Antisense long non-coding (aslnc)RNAs represent a substantial part of eukaryotic transcriptomes that are, in yeast, controlled by the Xrn1 exonuclease. Nonsense-Mediated Decay (NMD) destabilizes the Xrn1-sensitive aslncRNAs (XUT), but what determines their sensitivity remains unclear. We report that 3′ single-stranded (3′-ss) extension mediates XUTs degradation by NMD, assisted by the Mtr4 and Dbp2 helicases. Single-gene investigation, genome-wide RNA analyses, and double-stranded (ds)RNA mapping revealed that 3′-ss extensions discriminate the NMD-targeted XUTs from stable lncRNAs. Ribosome profiling showed that XUT are translated, locking them for NMD activity. Interestingly, mutants of the Mtr4 and Dbp2 helicases accumulated XUTs, suggesting that dsRNA unwinding is a critical step for degradation. Indeed, expression of anticomplementary transcripts protects cryptic intergenic lncRNAs from NMD. Our results indicate that aslncRNAs form dsRNA that are only translated and targeted to NMD if dissociated by Mtr4 and Dbp2. We propose that NMD buffers genome expression by discarding pervasive regulatory transcripts.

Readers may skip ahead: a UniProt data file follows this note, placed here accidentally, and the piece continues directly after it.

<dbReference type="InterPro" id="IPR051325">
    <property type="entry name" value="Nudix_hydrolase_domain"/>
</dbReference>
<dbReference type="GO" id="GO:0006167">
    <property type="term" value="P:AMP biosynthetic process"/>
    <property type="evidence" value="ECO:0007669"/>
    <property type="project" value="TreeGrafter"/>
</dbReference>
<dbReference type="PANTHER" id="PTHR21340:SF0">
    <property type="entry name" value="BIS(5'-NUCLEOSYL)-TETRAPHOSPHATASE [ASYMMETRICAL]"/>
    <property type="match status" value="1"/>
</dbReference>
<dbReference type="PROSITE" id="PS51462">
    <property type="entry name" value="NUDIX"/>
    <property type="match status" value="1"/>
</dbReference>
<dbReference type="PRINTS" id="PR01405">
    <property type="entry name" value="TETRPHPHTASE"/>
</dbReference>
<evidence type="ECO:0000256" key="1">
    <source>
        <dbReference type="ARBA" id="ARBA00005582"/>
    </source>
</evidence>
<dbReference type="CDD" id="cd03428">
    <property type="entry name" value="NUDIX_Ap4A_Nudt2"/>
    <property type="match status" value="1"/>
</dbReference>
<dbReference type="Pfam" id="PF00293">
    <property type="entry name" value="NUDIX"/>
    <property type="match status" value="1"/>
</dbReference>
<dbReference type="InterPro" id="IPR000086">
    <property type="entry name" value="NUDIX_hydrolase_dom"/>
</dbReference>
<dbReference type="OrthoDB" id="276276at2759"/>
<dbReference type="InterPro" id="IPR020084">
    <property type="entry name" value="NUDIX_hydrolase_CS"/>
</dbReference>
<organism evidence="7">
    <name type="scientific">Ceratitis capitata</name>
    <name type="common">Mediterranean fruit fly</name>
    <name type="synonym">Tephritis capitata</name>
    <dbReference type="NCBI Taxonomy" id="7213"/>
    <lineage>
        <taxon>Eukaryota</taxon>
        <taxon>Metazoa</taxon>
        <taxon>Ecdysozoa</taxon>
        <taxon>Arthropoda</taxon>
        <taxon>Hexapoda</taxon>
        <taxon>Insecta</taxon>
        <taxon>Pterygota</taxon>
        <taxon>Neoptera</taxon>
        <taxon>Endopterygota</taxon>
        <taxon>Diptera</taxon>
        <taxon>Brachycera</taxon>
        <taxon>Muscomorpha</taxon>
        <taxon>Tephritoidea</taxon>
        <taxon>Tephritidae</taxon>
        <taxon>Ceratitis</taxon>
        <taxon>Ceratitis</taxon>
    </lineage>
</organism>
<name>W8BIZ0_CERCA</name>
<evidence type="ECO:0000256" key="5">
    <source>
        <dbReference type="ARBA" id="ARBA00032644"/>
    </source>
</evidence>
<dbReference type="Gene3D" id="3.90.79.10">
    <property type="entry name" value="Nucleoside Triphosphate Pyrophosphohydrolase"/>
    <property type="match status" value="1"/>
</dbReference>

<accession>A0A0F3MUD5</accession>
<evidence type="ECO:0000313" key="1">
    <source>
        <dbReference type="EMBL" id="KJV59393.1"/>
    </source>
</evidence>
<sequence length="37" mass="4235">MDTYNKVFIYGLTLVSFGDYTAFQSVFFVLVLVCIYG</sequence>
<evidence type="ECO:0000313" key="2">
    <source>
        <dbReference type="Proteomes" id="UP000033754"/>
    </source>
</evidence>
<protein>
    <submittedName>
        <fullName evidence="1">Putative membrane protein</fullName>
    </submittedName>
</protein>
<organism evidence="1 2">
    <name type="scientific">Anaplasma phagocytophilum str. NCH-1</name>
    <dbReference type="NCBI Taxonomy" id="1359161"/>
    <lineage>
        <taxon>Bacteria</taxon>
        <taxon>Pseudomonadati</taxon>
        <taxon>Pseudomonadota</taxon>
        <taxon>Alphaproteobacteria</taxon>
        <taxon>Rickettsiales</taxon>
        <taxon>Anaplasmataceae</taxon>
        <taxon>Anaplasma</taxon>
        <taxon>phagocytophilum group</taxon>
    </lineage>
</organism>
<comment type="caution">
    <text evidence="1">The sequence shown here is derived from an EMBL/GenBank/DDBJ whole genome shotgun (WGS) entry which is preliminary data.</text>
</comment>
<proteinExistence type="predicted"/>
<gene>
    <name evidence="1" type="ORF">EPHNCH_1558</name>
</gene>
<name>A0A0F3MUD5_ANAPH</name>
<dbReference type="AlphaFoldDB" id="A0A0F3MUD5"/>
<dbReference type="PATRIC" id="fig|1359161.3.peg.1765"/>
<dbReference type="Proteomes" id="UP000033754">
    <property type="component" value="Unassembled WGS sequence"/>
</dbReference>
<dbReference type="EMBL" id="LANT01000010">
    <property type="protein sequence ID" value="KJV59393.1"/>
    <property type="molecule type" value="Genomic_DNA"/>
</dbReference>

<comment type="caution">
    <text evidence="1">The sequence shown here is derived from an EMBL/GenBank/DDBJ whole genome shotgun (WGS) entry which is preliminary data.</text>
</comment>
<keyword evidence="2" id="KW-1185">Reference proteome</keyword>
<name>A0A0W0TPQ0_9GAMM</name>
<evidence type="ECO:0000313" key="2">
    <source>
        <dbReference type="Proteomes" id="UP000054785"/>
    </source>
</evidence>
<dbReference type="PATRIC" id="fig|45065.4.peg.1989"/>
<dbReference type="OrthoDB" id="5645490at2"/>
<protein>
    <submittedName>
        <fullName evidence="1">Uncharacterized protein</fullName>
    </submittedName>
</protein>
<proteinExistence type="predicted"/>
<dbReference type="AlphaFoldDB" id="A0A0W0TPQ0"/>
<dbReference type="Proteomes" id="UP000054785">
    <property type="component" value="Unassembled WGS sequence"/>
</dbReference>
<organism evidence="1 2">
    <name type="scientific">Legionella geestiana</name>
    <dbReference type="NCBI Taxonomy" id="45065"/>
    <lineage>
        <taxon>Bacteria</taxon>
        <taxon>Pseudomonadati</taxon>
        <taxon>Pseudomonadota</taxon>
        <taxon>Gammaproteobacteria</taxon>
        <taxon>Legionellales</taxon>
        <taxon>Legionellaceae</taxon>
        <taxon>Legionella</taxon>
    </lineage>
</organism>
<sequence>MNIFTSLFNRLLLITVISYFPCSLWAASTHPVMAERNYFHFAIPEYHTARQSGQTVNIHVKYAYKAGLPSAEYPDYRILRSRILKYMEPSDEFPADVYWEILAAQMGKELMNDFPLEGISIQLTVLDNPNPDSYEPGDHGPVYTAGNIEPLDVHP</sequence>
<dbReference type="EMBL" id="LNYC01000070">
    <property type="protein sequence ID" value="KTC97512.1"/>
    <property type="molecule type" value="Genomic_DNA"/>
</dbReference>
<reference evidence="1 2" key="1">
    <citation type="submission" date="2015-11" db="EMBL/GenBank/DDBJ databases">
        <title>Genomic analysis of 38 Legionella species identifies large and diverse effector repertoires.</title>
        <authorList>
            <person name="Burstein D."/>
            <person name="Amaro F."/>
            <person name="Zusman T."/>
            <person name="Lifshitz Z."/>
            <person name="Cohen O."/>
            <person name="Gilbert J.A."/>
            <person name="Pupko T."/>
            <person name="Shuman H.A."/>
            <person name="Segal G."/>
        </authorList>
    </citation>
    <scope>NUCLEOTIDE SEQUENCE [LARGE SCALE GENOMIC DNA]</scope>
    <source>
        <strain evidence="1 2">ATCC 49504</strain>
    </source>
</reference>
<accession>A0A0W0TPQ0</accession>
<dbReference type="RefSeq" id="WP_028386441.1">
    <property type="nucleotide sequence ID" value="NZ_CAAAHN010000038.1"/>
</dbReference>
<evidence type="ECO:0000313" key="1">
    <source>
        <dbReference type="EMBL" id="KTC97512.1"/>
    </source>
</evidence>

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Année de publication : 2015

Jia Li, Marie-Anne Poursat, Damien Drubay, Arnaud Motz, Zohra Saci, Antonin Morillon, Stefan Michiels, Daniel Gautheret (2015 Nov 21)

A Dual Model for Prioritizing Cancer Mutations in the Non-coding Genome Based on Germline and Somatic Events.

PLoS computational biology : e1004583 : DOI : 10.1371/journal.pcbi.1004583 En savoir plus
Résumé